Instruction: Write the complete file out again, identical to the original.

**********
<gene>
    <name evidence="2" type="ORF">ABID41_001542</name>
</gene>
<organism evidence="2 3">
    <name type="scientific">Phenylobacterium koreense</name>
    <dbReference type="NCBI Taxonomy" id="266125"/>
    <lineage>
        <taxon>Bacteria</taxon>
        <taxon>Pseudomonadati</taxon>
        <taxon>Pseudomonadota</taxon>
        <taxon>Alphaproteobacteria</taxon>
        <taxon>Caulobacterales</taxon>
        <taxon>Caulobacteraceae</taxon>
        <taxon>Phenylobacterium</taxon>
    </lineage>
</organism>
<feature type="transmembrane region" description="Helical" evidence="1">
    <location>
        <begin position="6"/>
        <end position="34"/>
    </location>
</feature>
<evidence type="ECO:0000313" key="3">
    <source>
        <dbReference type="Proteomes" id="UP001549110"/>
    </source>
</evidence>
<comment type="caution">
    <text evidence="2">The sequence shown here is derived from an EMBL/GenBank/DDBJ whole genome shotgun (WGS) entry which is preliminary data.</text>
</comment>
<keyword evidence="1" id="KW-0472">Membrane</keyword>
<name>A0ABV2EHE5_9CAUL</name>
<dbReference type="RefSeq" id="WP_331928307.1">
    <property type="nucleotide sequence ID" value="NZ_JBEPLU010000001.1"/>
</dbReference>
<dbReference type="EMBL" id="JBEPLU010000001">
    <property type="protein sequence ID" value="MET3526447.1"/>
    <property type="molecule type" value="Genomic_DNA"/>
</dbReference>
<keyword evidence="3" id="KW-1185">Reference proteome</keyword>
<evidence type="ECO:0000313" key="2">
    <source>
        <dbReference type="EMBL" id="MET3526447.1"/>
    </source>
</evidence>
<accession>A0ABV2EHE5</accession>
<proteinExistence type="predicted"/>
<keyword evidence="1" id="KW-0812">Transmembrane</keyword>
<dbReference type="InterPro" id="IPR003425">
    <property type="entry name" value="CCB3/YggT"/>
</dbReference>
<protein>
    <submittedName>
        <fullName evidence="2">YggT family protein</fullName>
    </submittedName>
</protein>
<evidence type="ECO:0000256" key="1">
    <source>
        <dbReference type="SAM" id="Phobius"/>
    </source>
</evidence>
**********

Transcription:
<gene>
    <name evidence="2" type="ORF">ABID41_001542</name>
</gene>
<organism evidence="2 3">
    <name type="scientific">Phenylobacterium koreense</name>
    <dbReference type="NCBI Taxonomy" id="266125"/>
    <lineage>
        <taxon>Bacteria</taxon>
        <taxon>Pseudomonadati</taxon>
        <taxon>Pseudomonadota</taxon>
        <taxon>Alphaproteobacteria</taxon>
        <taxon>Caulobacterales</taxon>
        <taxon>Caulobacteraceae</taxon>
        <taxon>Phenylobacterium</taxon>
    </lineage>
</organism>
<feature type="transmembrane region" description="Helical" evidence="1">
    <location>
        <begin position="6"/>
        <end position="34"/>
    </location>
</feature>
<evidence type="ECO:0000313" key="3">
    <source>
        <dbReference type="Proteomes" id="UP001549110"/>
    </source>
</evidence>
<comment type="caution">
    <text evidence="2">The sequence shown here is derived from an EMBL/GenBank/DDBJ whole genome shotgun (WGS) entry which is preliminary data.</text>
</comment>
<keyword evidence="1" id="KW-0472">Membrane</keyword>
<name>A0ABV2EHE5_9CAUL</name>
<dbReference type="RefSeq" id="WP_331928307.1">
    <property type="nucleotide sequence ID" value="NZ_JBEPLU010000001.1"/>
</dbReference>
<dbReference type="EMBL" id="JBEPLU010000001">
    <property type="protein sequence ID" value="MET3526447.1"/>
    <property type="molecule type" value="Genomic_DNA"/>
</dbReference>
<keyword evidence="3" id="KW-1185">Reference proteome</keyword>
<evidence type="ECO:0000313" key="2">
    <source>
        <dbReference type="EMBL" id="MET3526447.1"/>
    </source>
</evidence>
<accession>A0ABV2EHE5</accession>
<proteinExistence type="predicted"/>
<keyword evidence="1" id="KW-0812">Transmembrane</keyword>
<dbReference type="InterPro" id="IPR003425">
    <property type="entry name" value="CCB3/YggT"/>
</dbReference>
<protein>
    <submittedName>
        <fullName evidence="2">YggT family protein</fullName>
    </submittedName>
</protein>
<evidence type="ECO:0000256" key="1">
    <source>
        <dbReference type="SAM" id="Phobius"/>
    </source>
</evidence>